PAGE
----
A major new report commissioned by the UK government suggests it is unlikely that "dangerous" climate change can be avoided.
The impacts of climate change will fall heaviest in poorer countries
The BBC News website here dissects the main findings from the 406-page report, which collates evidence presented at an international scientific conference hosted by the UK Meteorological Office in February 2005.
Major consequences of rising temperatures
It is likely that sea levels globally will rise as the climate warms, the report concludes.
Thermal expansion of water is already believed to be raising sea levels by around 1.8cm per decade; but the extent of that rise would be considerably greater if the Earth's major ice sheets, in Greenland and Antarctica, were to melt.
On Greenland, it concludes: "Local warming of more than 2.7C would cause the ice sheet to contract."
As the Arctic is warming faster than the planetary average, a local warming of 2.7C may equate to a global warming of only about 1.5C, which some climate scientists believe is certainly going to happen whatever policies are now set in train.
There is considerable uncertainty, though, with researchers talking in terms of probabilities and refraining from making a definite prediction.
Melting Arctic ice could make polar bears extinct in the wild
The majority of Antarctic ice is in the east of the continent and appears secure; it may even thicken.
The west Antarctic sheet, often described in previous assessments as a "slumbering giant", is another matter.
Much of it rests on rock which is below sea level, and recent research suggests that a warming sea may be starting to melt the ice from below.
"These new insights suggest that the issue of the contribution of Antarctica to global sea level rise needs to be reassessed," writes Chris Rapley, director of the British Antarctic Survey.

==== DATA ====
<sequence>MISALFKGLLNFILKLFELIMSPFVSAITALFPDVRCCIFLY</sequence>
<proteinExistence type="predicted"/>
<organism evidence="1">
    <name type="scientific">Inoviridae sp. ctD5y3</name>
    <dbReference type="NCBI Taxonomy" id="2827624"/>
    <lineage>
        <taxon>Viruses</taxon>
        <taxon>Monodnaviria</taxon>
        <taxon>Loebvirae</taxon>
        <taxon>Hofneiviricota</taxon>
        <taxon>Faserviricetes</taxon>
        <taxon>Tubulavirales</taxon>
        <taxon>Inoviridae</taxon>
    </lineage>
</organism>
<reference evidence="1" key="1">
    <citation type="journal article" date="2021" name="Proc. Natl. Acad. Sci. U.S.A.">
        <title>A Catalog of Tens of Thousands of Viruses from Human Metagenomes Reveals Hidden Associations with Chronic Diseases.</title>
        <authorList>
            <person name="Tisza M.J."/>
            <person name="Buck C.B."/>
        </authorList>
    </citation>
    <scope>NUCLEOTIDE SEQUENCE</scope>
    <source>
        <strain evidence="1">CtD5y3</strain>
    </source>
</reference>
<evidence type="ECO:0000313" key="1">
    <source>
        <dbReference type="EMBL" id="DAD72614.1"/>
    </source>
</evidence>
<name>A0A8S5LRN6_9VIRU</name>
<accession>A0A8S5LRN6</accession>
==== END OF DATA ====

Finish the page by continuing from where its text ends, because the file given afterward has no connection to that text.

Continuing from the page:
"We could characterise the situation as 'a giant awakened'."
It has long been suspected that melting ice in the Arctic region could trigger collapse of the north Atlantic conveyor, sometimes called the Gulf Stream or the Atlantic thermohaline circulation (THC), the ocean current which brings warm water from the Caribbean to European shores.
Again, the discussion is framed largely in terms of uncertainties and probabilities.
But Michael Schlesinger from the University of Illinois at Urbana-Champaign and colleagues caution: "One cannot but be taken by the finding that in the absence of any policy intervention to slow the emission of greenhouse gases, uncertainty in our understanding ... supports a greater than 50% likelihood of an Atlantic THC collapse."
Warming apart, increased concentrations of carbon dioxide in the atmosphere will lead to rising concentrations in the oceans too.
This will make sea water more acidic; not to anything approaching corrosive levels, but to a degree which could affect marine ecosystems.
The impacts are difficult to predict, say Carol Turley and colleagues from the UK's Plymouth Marine Laboratory; but, they caution: "Such dramatic changes in ocean pH (acidity) have probably not been seen for millions of years of the Earth's history."
Impact on humans and nature
Not surprisingly, the report concludes that impacts will change according to the extent of temperature rise.